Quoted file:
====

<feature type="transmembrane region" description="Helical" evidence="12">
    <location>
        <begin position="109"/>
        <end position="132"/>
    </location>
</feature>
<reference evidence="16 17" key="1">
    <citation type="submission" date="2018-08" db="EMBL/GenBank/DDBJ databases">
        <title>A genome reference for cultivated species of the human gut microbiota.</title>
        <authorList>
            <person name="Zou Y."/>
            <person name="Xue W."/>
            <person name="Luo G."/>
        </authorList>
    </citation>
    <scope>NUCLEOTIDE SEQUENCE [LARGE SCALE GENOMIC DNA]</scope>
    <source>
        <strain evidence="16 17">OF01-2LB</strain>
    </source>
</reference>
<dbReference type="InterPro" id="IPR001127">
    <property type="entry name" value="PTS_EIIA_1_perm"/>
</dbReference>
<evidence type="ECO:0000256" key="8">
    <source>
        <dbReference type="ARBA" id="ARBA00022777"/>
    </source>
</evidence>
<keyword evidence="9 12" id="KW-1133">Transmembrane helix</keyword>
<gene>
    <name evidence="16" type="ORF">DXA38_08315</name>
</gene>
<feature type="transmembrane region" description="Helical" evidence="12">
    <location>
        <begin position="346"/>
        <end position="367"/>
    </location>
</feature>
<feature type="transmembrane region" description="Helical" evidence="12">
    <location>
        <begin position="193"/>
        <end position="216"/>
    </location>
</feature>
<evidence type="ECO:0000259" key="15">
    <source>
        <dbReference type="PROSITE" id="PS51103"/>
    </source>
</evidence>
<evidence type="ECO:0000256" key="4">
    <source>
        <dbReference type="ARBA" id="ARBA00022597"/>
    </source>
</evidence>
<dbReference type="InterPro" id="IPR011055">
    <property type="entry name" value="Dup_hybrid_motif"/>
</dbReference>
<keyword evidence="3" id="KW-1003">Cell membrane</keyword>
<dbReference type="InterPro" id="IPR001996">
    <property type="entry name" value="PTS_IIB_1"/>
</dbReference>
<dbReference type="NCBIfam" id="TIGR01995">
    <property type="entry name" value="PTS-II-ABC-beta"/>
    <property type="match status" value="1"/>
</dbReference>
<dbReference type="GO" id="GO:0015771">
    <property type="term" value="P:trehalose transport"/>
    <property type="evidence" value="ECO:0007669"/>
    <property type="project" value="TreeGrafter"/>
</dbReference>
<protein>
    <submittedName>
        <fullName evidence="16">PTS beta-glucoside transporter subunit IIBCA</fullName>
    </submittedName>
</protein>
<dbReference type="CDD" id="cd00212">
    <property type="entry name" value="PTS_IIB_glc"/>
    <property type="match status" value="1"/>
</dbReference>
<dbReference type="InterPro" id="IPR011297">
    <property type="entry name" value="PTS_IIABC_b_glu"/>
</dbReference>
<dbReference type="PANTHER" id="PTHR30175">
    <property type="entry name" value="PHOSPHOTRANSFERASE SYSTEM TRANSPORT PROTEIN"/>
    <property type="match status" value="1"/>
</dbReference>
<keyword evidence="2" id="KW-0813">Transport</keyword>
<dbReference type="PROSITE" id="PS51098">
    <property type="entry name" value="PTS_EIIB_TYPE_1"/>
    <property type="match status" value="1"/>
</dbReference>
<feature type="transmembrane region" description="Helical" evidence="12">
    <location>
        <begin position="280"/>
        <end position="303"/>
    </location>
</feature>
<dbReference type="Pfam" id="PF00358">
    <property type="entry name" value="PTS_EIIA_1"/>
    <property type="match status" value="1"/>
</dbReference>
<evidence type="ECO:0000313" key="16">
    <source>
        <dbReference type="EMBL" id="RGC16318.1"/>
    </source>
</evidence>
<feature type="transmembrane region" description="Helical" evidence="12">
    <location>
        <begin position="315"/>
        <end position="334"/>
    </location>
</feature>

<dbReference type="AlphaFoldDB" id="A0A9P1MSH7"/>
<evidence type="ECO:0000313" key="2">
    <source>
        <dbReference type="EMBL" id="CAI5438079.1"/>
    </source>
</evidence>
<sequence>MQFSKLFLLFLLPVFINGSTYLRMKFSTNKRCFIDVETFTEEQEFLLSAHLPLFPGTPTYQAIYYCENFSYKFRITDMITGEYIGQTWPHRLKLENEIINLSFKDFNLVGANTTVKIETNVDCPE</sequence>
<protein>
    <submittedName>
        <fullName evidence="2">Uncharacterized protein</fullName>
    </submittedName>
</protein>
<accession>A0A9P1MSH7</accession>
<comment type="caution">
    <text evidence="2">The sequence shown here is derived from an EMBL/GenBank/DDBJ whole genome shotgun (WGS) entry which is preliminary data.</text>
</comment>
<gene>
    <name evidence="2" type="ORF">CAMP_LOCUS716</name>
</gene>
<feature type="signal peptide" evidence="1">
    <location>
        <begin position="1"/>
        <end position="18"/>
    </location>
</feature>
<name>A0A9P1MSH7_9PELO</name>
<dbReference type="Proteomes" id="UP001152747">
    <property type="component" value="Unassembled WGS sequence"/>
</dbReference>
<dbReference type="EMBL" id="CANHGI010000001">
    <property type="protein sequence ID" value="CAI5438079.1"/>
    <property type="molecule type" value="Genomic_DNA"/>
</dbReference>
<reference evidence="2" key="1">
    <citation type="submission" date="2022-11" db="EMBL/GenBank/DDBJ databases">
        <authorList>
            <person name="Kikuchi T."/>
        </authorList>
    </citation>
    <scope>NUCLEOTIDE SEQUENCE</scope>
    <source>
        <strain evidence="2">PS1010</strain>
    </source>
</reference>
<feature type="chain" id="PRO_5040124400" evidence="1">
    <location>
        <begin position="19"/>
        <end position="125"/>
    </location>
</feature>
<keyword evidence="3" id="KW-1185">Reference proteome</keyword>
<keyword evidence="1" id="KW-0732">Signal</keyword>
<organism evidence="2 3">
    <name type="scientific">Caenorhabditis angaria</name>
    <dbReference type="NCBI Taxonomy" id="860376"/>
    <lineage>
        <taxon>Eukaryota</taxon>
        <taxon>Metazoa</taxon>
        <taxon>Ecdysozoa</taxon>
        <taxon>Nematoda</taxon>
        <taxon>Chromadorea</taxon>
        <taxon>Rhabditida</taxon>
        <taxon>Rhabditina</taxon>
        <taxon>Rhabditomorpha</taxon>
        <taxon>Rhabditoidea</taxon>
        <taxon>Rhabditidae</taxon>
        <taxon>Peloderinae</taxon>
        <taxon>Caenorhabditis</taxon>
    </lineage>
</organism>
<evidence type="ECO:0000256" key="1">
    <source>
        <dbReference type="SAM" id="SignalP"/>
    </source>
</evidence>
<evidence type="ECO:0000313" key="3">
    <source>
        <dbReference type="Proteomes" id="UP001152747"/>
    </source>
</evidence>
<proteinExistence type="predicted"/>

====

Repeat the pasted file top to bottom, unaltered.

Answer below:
<feature type="transmembrane region" description="Helical" evidence="12">
    <location>
        <begin position="109"/>
        <end position="132"/>
    </location>
</feature>
<reference evidence="16 17" key="1">
    <citation type="submission" date="2018-08" db="EMBL/GenBank/DDBJ databases">
        <title>A genome reference for cultivated species of the human gut microbiota.</title>
        <authorList>
            <person name="Zou Y."/>
            <person name="Xue W."/>
            <person name="Luo G."/>
        </authorList>
    </citation>
    <scope>NUCLEOTIDE SEQUENCE [LARGE SCALE GENOMIC DNA]</scope>
    <source>
        <strain evidence="16 17">OF01-2LB</strain>
    </source>
</reference>
<dbReference type="InterPro" id="IPR001127">
    <property type="entry name" value="PTS_EIIA_1_perm"/>
</dbReference>
<evidence type="ECO:0000256" key="8">
    <source>
        <dbReference type="ARBA" id="ARBA00022777"/>
    </source>
</evidence>
<keyword evidence="9 12" id="KW-1133">Transmembrane helix</keyword>
<gene>
    <name evidence="16" type="ORF">DXA38_08315</name>
</gene>
<feature type="transmembrane region" description="Helical" evidence="12">
    <location>
        <begin position="346"/>
        <end position="367"/>
    </location>
</feature>
<feature type="transmembrane region" description="Helical" evidence="12">
    <location>
        <begin position="193"/>
        <end position="216"/>
    </location>
</feature>
<evidence type="ECO:0000259" key="15">
    <source>
        <dbReference type="PROSITE" id="PS51103"/>
    </source>
</evidence>
<evidence type="ECO:0000256" key="4">
    <source>
        <dbReference type="ARBA" id="ARBA00022597"/>
    </source>
</evidence>
<dbReference type="InterPro" id="IPR011055">
    <property type="entry name" value="Dup_hybrid_motif"/>
</dbReference>
<keyword evidence="3" id="KW-1003">Cell membrane</keyword>
<dbReference type="InterPro" id="IPR001996">
    <property type="entry name" value="PTS_IIB_1"/>
</dbReference>
<dbReference type="NCBIfam" id="TIGR01995">
    <property type="entry name" value="PTS-II-ABC-beta"/>
    <property type="match status" value="1"/>
</dbReference>
<dbReference type="GO" id="GO:0015771">
    <property type="term" value="P:trehalose transport"/>
    <property type="evidence" value="ECO:0007669"/>
    <property type="project" value="TreeGrafter"/>
</dbReference>
<protein>
    <submittedName>
        <fullName evidence="16">PTS beta-glucoside transporter subunit IIBCA</fullName>
    </submittedName>
</protein>
<dbReference type="CDD" id="cd00212">
    <property type="entry name" value="PTS_IIB_glc"/>
    <property type="match status" value="1"/>
</dbReference>
<dbReference type="InterPro" id="IPR011297">
    <property type="entry name" value="PTS_IIABC_b_glu"/>
</dbReference>
<dbReference type="PANTHER" id="PTHR30175">
    <property type="entry name" value="PHOSPHOTRANSFERASE SYSTEM TRANSPORT PROTEIN"/>
    <property type="match status" value="1"/>
</dbReference>
<keyword evidence="2" id="KW-0813">Transport</keyword>
<dbReference type="PROSITE" id="PS51098">
    <property type="entry name" value="PTS_EIIB_TYPE_1"/>
    <property type="match status" value="1"/>
</dbReference>
<feature type="transmembrane region" description="Helical" evidence="12">
    <location>
        <begin position="280"/>
        <end position="303"/>
    </location>
</feature>
<dbReference type="Pfam" id="PF00358">
    <property type="entry name" value="PTS_EIIA_1"/>
    <property type="match status" value="1"/>
</dbReference>
<evidence type="ECO:0000313" key="16">
    <source>
        <dbReference type="EMBL" id="RGC16318.1"/>
    </source>
</evidence>
<feature type="transmembrane region" description="Helical" evidence="12">
    <location>
        <begin position="315"/>
        <end position="334"/>
    </location>
</feature>

<dbReference type="AlphaFoldDB" id="A0A9P1MSH7"/>
<evidence type="ECO:0000313" key="2">
    <source>
        <dbReference type="EMBL" id="CAI5438079.1"/>
    </source>
</evidence>
<sequence>MQFSKLFLLFLLPVFINGSTYLRMKFSTNKRCFIDVETFTEEQEFLLSAHLPLFPGTPTYQAIYYCENFSYKFRITDMITGEYIGQTWPHRLKLENEIINLSFKDFNLVGANTTVKIETNVDCPE</sequence>
<protein>
    <submittedName>
        <fullName evidence="2">Uncharacterized protein</fullName>
    </submittedName>
</protein>
<accession>A0A9P1MSH7</accession>
<comment type="caution">
    <text evidence="2">The sequence shown here is derived from an EMBL/GenBank/DDBJ whole genome shotgun (WGS) entry which is preliminary data.</text>
</comment>
<gene>
    <name evidence="2" type="ORF">CAMP_LOCUS716</name>
</gene>
<feature type="signal peptide" evidence="1">
    <location>
        <begin position="1"/>
        <end position="18"/>
    </location>
</feature>
<name>A0A9P1MSH7_9PELO</name>
<dbReference type="Proteomes" id="UP001152747">
    <property type="component" value="Unassembled WGS sequence"/>
</dbReference>
<dbReference type="EMBL" id="CANHGI010000001">
    <property type="protein sequence ID" value="CAI5438079.1"/>
    <property type="molecule type" value="Genomic_DNA"/>
</dbReference>
<reference evidence="2" key="1">
    <citation type="submission" date="2022-11" db="EMBL/GenBank/DDBJ databases">
        <authorList>
            <person name="Kikuchi T."/>
        </authorList>
    </citation>
    <scope>NUCLEOTIDE SEQUENCE</scope>
    <source>
        <strain evidence="2">PS1010</strain>
    </source>
</reference>
<feature type="chain" id="PRO_5040124400" evidence="1">
    <location>
        <begin position="19"/>
        <end position="125"/>
    </location>
</feature>
<keyword evidence="3" id="KW-1185">Reference proteome</keyword>
<keyword evidence="1" id="KW-0732">Signal</keyword>
<organism evidence="2 3">
    <name type="scientific">Caenorhabditis angaria</name>
    <dbReference type="NCBI Taxonomy" id="860376"/>
    <lineage>
        <taxon>Eukaryota</taxon>
        <taxon>Metazoa</taxon>
        <taxon>Ecdysozoa</taxon>
        <taxon>Nematoda</taxon>
        <taxon>Chromadorea</taxon>
        <taxon>Rhabditida</taxon>
        <taxon>Rhabditina</taxon>
        <taxon>Rhabditomorpha</taxon>
        <taxon>Rhabditoidea</taxon>
        <taxon>Rhabditidae</taxon>
        <taxon>Peloderinae</taxon>
        <taxon>Caenorhabditis</taxon>
    </lineage>
</organism>
<evidence type="ECO:0000256" key="1">
    <source>
        <dbReference type="SAM" id="SignalP"/>
    </source>
</evidence>
<evidence type="ECO:0000313" key="3">
    <source>
        <dbReference type="Proteomes" id="UP001152747"/>
    </source>
</evidence>
<proteinExistence type="predicted"/>